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Listening Room: Pharrell, Tom Petty and more
“In My Mind”
Those who can’t do teach, they say — or in the case of the music biz, produce. But Pharrell Williams has a long track recording showing he can do it on both sides of the fence. It’s easier to list who he hasn’t produced as part of the Neptunes, and he’s an artist both as a guest and with the Neptunes’ group N.E.R.D. But while he’s rightfully earned a reputation as an innovator, Pharrell’s solo debut — all 16 tracks and 65 minutes of it — comes off more like a revue, nodding to the R&B and hip-hop styles that either infl uenced him or that he pioneered already with the Neptunes. Singing and rapping, he also utters more “yessirs” than anyone this side of the Pistons’ Rip Hamilton. “In My Mind” is stuffed with old school electric pianos and synthesizers and melodic homages to Stevie Wonder (“I Really Like You”) and Prince (“Angel,” “Young Girl”), who, after all, are pretty good sources to cop from if you’re going that route. But if “In My Mind” doesn’t necessarily lift off, it cruises at a pretty good ground speed. “Can I Have it Like That” rides a bassy electrogroove and a spirited vocal trade with Gwen Stefani, paying Pharrell back for his work on her “Hollaback Girl.” He has fun striking gangsta poses on “How Does It Feel?” and “Raspy S***,” while “Best Friend” offers a lyrical autobiography that actually gives us some insight into the artist’s character. Pharrell also gets some good mileage from his other guests, including Kanye West (“Number One”), Snoop Dogg (“That Girl”), Nelly (“Baby”) and Slim Thug (“Keep It Play”). “In My Mind” does start to feel a little long toward its end, however, and we’re still left with a sense that, for someone with Pharrell’s formidable track record, this should be a bit fresher than it is.
So how does Tom Petty celebrate the 30th anniversary of his first album with the Heartbreakers? By releasing his third solo album. Odd, that, but Petty has always marched to his own beat — and does so literally on “Highway Companion,” since he’s playing the drums and most of the other instruments. Working with Heartbreakers guitarist Jeff Lynne and Traveling Wilburys bandmate (and ex-Electric Light Orchestra leader) Jeff Lynne, Petty has crafted a ruminative singer-songwriter's album that has a rootsy, acoustic-guitar centered core but also rocks on tracks such as "Ankle Deep," "Night Driver," "Big Weekend" and "Jack." "Square One" is one of the most moving and personal songs Petty has ever released, and the jangly choruses of "Flirting With Time" nod to his Merseybeats roots. Pretty good company, at home or on the road.
New and Noteworthy:
Edie Brickell & New Bohemians, “Stranger Things” (Fantasy) — The fi rst studio release in 16 years from Brickell, who’s also known as Mrs. Paul Simon, and the “What I Am” band.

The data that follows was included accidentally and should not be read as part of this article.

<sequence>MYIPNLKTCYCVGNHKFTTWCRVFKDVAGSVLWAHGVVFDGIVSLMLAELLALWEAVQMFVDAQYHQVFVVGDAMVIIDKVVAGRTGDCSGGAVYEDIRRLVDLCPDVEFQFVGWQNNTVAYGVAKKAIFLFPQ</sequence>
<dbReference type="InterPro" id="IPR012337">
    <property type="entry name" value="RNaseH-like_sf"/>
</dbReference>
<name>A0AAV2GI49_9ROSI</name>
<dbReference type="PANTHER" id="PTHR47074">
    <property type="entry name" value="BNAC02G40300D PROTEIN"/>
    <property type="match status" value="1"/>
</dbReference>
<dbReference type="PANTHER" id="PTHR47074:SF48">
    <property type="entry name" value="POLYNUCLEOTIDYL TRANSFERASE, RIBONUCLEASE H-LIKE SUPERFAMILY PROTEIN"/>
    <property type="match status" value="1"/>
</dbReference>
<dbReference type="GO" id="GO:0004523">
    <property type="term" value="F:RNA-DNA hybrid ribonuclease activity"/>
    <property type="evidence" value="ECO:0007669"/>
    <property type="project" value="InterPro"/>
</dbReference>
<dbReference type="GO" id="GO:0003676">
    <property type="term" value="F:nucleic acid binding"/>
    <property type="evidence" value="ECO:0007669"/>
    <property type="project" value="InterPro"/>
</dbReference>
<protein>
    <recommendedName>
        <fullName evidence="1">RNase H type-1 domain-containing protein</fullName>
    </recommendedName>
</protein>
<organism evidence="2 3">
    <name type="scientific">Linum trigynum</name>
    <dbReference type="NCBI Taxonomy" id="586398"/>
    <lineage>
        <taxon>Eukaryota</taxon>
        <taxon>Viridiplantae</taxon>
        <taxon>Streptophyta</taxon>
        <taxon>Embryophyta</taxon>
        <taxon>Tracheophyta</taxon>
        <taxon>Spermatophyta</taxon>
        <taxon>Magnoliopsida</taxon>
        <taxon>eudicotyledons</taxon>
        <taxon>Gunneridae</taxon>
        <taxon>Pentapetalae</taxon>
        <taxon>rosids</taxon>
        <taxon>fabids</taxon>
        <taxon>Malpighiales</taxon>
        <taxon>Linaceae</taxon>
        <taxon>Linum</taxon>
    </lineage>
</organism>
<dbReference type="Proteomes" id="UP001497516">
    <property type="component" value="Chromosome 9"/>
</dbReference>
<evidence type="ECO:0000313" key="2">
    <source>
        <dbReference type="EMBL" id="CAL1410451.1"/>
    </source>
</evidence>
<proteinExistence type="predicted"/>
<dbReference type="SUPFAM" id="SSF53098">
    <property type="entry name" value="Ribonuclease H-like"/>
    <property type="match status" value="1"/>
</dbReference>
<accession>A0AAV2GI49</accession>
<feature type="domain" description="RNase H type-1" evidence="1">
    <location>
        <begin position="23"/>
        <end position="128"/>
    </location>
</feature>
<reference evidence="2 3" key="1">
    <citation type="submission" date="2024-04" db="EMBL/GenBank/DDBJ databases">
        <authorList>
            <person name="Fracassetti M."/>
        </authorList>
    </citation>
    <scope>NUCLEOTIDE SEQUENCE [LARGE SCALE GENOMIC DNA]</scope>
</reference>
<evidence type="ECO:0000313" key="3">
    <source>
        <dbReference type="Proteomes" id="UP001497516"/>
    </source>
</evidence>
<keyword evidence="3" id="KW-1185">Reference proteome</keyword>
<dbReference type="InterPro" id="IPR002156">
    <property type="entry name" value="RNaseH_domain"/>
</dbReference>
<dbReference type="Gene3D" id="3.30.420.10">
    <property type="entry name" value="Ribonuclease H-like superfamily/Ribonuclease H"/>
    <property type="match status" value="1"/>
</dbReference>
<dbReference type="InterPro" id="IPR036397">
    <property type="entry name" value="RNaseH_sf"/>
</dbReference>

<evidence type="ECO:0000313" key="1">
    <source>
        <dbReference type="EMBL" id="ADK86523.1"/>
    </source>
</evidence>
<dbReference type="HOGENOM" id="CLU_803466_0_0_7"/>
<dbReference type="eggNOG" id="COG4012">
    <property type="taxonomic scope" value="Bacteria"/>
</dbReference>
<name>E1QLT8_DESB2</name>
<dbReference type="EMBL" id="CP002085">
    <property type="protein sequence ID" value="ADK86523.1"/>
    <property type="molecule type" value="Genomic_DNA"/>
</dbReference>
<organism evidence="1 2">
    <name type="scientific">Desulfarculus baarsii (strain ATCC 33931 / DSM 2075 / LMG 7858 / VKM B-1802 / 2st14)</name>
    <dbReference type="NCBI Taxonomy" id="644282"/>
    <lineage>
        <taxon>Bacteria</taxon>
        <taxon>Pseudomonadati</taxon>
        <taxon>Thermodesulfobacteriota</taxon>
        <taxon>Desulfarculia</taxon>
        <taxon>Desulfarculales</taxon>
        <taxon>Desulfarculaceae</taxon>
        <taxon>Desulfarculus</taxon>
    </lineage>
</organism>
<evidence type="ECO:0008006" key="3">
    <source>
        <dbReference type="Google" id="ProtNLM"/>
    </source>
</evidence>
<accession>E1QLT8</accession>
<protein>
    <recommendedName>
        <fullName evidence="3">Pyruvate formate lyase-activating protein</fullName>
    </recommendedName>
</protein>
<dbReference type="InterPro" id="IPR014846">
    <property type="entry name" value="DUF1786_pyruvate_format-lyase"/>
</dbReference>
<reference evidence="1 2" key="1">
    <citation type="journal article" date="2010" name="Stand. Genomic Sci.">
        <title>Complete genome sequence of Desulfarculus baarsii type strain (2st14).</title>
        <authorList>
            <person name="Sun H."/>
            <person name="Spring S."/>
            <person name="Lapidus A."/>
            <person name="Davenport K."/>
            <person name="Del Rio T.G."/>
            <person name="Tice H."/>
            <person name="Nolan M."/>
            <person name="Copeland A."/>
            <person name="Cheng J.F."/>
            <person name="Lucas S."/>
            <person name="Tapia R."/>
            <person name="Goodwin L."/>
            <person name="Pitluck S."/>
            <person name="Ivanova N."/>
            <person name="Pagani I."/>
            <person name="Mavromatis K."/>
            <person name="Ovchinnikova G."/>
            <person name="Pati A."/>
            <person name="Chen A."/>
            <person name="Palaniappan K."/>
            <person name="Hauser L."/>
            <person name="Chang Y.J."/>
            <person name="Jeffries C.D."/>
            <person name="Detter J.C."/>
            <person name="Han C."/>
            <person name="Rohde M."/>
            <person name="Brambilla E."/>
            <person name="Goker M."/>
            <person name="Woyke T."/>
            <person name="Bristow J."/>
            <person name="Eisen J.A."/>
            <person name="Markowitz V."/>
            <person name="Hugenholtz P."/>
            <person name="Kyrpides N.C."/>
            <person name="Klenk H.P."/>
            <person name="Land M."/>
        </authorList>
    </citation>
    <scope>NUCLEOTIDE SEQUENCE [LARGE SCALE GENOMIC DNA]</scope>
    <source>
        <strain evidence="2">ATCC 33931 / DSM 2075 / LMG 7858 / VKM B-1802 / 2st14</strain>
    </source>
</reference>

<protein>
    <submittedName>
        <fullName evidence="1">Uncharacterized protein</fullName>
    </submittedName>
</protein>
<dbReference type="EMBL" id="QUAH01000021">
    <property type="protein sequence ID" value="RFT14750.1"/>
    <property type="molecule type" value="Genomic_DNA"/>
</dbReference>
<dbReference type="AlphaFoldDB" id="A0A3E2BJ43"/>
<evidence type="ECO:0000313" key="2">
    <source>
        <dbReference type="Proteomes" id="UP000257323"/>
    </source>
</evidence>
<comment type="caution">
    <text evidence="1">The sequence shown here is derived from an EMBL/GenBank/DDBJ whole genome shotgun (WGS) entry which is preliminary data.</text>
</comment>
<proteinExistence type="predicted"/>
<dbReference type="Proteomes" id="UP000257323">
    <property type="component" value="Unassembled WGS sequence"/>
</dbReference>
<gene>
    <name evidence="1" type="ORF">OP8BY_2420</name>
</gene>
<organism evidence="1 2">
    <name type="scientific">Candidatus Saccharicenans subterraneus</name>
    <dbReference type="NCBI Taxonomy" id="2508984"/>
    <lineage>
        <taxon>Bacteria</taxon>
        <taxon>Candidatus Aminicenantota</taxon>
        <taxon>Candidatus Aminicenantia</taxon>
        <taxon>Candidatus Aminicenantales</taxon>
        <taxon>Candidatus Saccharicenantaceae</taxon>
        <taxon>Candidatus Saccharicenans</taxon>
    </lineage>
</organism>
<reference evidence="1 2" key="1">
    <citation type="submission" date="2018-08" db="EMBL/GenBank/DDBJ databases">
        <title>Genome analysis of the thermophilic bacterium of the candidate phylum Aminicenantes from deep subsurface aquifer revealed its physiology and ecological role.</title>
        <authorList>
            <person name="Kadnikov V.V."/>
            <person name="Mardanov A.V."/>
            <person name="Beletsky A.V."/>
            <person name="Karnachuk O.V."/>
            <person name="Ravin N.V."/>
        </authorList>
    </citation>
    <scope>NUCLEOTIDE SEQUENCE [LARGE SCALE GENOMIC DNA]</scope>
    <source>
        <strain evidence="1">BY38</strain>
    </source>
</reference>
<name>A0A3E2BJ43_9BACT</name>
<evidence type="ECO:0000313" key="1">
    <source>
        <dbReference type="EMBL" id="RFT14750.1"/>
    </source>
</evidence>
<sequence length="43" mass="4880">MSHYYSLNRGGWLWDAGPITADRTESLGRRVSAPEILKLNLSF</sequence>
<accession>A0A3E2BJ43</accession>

Caroline Doctorow, “Follow You Down” (Narrow Lane) — The fl edgling songwriter hopes to prove that her pop is as good as her pop E.L. Doctorow’s prose.
John Doe, “For The Rest of Us”
(Yep Roc) — The X man reissues his 1998 EP with five unreleased tracks.
Sammy Hagar, “Livin’ It Up!”
(Rhino) — The Red Rocker parties on with high-energy originals and covers of Bob Dylan and Toby Keith songs.
Bruce Hornsby, “Intersections 1985-2005” (RCA/Legacy) — A raritiesfilled box set from pop’s less celebrated piano man.
Jurassic 5, “Feedback” (Interscope) — The Dave Matthews Band guests on “Work It Out,” the first single from the turntable troupe’s third album.
The Long Winters, “Putting the Days to Bed” (Barsuk) — John Roderick is all rock with this latest incarnation of his tres hip Seattle band.
Raul Malo, “You’re Only Lonely”
(Sanctuary) — The former Mavericks frontman covers favorites by Randy Newman, Etta James and others on his latest solo set.
New York Dolls, “One Day It Will Please Us to Remember Even This”
(Roadrunner) — The celebrated group’s first release in 30 years, though only two original Dolls remain.
Jake Owen, “Startin’ With Me”
(RCA) — Alabama’s Randy Owen (no relation) joins the Nashville upstart on his debut album.
Linda Ronstadt/Ann Savoy, “Adieu False Heart” (Vanguard) — The self-dubbed Zozo Sisters return to the Cajun territory they first explored on 2002’s “Evangeline Made.”
Scritti Politti, “Bread Black Beer”
(Nonesuch/Rough Trade) — Britain’s Green Gartside, a.k.a. Scritti Politti, brings out his first release since 1999, which has already topped the charts in his homeland.
Skye, “Mind How You Go”
(Cordless) — The solo debut from Morcheeba’s lead singer.
Tapes ’N Tapes, “Loon” (XL/ Beggars) — Cool band alert: This noisy Minneapolis quartet has been on terminally hip radars since early this year.
Ali Farka Toure, “Savane”
(Nonesuch) — The final album by the Mali singer, songwriter and guitarist, fi nished shortly before his death in March.
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